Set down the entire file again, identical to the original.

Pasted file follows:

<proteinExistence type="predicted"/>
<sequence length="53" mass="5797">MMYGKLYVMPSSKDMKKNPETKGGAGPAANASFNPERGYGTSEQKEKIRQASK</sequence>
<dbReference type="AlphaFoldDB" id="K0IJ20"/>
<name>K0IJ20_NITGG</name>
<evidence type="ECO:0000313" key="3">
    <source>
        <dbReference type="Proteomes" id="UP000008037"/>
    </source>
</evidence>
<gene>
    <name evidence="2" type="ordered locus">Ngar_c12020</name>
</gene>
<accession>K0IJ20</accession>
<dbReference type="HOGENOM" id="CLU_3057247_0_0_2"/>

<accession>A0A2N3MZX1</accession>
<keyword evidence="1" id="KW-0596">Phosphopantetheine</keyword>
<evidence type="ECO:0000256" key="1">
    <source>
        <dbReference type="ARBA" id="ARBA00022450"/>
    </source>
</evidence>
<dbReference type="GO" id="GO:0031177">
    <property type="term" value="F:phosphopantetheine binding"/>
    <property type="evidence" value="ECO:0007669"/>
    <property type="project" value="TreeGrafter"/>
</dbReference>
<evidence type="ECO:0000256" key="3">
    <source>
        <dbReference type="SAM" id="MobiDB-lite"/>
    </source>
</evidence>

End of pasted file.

<proteinExistence type="predicted"/>
<sequence length="53" mass="5797">MMYGKLYVMPSSKDMKKNPETKGGAGPAANASFNPERGYGTSEQKEKIRQASK</sequence>
<dbReference type="AlphaFoldDB" id="K0IJ20"/>
<name>K0IJ20_NITGG</name>
<evidence type="ECO:0000313" key="3">
    <source>
        <dbReference type="Proteomes" id="UP000008037"/>
    </source>
</evidence>
<gene>
    <name evidence="2" type="ordered locus">Ngar_c12020</name>
</gene>
<accession>K0IJ20</accession>
<dbReference type="HOGENOM" id="CLU_3057247_0_0_2"/>

<accession>A0A2N3MZX1</accession>
<keyword evidence="1" id="KW-0596">Phosphopantetheine</keyword>
<evidence type="ECO:0000256" key="1">
    <source>
        <dbReference type="ARBA" id="ARBA00022450"/>
    </source>
</evidence>
<dbReference type="GO" id="GO:0031177">
    <property type="term" value="F:phosphopantetheine binding"/>
    <property type="evidence" value="ECO:0007669"/>
    <property type="project" value="TreeGrafter"/>
</dbReference>
<evidence type="ECO:0000256" key="3">
    <source>
        <dbReference type="SAM" id="MobiDB-lite"/>
    </source>
</evidence>